I'm a native American English speaker, and I find it difficult to understand how "be punctual" can be made passive. Perhaps your book is only asking you to change the part after "or". You got that exactly right:
Be punctual or you will be eliminated by them.
What I am about to say might not be relevant to your assignment, but often, in a "do this or that will happen" sentence, we put the second part in the form of an imperative, without any indication of future tense, but it still refers to the future consequence of failing to do the first part. For example:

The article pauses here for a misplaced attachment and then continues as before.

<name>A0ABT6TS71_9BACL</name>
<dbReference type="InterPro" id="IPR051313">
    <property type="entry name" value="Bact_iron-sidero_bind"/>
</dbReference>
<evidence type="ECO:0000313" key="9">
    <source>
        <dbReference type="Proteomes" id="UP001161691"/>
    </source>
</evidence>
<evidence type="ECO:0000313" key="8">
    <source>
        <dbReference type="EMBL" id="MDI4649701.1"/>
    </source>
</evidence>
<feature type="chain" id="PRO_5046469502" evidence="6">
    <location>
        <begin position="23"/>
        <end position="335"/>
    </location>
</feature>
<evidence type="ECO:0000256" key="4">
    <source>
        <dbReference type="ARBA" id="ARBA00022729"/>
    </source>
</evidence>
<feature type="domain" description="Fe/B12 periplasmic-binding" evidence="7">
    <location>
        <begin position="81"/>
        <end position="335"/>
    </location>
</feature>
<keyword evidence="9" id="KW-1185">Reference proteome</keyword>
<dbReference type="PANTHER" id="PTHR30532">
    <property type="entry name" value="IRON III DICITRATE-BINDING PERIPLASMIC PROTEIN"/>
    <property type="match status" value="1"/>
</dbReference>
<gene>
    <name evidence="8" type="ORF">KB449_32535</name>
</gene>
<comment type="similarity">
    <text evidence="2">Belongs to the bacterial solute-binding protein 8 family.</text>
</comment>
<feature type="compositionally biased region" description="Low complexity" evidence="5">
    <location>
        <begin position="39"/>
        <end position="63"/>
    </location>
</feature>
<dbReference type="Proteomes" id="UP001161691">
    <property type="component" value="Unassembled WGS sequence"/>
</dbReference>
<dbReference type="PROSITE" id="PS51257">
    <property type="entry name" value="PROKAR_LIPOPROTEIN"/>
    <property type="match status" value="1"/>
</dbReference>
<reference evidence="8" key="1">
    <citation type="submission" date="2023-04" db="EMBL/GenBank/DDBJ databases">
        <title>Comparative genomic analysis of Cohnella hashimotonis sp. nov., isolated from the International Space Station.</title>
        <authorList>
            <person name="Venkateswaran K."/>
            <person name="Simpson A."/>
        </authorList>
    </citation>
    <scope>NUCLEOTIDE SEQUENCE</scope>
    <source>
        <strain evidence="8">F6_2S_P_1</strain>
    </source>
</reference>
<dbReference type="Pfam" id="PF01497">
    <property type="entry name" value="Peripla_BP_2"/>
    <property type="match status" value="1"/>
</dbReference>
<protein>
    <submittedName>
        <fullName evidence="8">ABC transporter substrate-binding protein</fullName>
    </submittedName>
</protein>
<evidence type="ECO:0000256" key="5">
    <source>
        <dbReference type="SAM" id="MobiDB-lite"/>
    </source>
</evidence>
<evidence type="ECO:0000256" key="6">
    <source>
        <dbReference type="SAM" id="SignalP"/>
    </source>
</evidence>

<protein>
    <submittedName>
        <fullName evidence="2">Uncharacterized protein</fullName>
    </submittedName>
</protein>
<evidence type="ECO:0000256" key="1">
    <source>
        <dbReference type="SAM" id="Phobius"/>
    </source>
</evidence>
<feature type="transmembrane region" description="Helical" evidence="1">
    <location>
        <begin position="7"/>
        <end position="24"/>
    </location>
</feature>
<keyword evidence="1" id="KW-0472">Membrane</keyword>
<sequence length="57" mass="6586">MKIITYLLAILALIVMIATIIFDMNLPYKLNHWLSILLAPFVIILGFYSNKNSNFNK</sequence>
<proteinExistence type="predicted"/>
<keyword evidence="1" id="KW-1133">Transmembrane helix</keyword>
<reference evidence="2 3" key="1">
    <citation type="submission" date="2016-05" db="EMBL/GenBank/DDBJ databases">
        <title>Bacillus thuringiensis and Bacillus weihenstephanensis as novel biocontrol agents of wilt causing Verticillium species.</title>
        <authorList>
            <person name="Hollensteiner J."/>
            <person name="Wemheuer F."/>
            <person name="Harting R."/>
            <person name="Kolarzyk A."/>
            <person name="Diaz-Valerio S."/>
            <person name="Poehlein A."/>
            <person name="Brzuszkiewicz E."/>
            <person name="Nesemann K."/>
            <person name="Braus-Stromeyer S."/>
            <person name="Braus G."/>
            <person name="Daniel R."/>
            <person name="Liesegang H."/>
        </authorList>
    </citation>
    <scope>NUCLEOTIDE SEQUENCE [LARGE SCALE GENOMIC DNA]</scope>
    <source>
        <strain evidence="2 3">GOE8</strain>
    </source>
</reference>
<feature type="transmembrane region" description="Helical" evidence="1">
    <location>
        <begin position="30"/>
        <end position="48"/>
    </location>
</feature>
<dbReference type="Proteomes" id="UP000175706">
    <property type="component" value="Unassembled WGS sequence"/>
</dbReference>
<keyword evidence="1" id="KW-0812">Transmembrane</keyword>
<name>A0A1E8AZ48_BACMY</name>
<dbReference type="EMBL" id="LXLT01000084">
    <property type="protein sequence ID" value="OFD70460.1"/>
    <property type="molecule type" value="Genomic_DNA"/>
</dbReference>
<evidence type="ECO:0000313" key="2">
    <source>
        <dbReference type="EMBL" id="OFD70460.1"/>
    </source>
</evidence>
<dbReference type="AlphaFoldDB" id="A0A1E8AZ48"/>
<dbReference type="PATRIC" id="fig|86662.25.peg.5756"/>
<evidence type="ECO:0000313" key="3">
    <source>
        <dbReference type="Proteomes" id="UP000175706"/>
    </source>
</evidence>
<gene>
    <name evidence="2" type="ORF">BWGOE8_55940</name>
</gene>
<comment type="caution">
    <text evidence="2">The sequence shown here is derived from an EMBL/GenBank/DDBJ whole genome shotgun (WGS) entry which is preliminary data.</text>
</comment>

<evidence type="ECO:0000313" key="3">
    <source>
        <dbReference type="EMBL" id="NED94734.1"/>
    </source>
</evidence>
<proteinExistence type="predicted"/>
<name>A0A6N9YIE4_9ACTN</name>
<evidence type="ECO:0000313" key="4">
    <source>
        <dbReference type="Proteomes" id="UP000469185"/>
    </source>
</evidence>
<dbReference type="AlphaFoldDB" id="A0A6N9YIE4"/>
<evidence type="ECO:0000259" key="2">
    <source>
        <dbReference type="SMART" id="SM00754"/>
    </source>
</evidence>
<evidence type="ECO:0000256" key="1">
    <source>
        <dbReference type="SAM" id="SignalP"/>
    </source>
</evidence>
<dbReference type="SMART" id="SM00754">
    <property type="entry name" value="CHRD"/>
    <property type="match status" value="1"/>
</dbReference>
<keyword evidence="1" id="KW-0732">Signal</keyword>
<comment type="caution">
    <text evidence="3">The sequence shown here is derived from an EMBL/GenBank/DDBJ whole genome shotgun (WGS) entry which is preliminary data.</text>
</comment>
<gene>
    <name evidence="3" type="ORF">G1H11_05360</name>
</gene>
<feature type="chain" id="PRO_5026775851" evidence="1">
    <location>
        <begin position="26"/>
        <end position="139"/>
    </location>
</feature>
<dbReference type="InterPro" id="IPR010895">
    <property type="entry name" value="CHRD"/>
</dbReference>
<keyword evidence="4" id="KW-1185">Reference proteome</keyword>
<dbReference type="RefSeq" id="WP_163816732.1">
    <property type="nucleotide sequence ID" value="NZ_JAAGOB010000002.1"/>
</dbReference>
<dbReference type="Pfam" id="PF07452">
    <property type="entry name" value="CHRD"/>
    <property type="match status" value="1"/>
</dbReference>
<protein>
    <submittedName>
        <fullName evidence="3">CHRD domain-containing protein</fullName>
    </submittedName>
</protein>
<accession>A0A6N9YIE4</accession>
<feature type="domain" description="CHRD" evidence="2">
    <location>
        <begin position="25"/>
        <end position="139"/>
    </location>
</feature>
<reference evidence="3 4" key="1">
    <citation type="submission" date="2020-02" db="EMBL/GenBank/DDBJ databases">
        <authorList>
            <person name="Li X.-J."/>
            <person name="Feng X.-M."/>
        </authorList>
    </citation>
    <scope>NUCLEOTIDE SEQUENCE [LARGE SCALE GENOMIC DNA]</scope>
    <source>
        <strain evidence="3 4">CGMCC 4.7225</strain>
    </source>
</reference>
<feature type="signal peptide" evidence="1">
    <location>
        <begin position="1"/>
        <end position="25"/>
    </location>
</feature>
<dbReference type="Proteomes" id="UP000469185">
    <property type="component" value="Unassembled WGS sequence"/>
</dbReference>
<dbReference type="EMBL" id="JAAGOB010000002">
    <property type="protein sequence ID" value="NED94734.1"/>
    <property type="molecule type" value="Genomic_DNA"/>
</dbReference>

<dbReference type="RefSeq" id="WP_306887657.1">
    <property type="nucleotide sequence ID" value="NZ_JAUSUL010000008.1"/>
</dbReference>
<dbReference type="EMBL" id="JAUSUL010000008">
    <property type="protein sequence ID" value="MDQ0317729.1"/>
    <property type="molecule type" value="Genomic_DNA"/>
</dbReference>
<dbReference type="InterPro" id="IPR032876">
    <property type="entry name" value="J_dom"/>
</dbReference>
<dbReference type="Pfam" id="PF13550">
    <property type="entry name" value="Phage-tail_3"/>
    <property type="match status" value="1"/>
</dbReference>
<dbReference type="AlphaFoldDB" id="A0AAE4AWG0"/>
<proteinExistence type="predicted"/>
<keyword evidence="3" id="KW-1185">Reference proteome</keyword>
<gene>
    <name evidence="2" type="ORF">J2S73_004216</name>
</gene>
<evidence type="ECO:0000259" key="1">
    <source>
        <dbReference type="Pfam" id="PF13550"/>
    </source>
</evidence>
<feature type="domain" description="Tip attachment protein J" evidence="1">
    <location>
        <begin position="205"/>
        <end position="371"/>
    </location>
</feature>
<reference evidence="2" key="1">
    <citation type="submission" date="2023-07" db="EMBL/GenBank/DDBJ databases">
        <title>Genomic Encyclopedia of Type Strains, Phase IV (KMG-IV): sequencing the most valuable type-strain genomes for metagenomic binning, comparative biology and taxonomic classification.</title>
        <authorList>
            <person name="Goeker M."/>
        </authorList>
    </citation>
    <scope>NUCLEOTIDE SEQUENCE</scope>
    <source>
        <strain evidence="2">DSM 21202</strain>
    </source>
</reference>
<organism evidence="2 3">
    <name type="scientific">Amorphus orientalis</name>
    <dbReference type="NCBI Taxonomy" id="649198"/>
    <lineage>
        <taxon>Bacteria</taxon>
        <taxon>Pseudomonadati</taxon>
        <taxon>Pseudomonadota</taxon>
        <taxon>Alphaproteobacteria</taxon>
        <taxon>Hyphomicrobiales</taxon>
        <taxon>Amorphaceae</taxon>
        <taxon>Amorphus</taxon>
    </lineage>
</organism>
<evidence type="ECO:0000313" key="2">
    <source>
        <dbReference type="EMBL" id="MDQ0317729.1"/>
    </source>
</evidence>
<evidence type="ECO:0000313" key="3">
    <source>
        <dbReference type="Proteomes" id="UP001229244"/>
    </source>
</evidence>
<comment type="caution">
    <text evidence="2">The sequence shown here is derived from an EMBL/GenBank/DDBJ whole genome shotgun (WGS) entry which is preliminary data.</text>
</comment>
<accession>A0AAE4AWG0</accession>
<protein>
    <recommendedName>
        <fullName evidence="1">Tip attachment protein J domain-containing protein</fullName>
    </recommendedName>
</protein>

Be punctual or be eliminated.
Here are some very well-known examples:
Be there or be square. ["Square" here is old slang for "uncool", dull, undesirable, out of step with social life. Wiktionary.]
Sweat now or bleed later. [This means, if you don't work hard to build skills now, you'll suffer in some later situation where those skills will be needed, such as warfare.]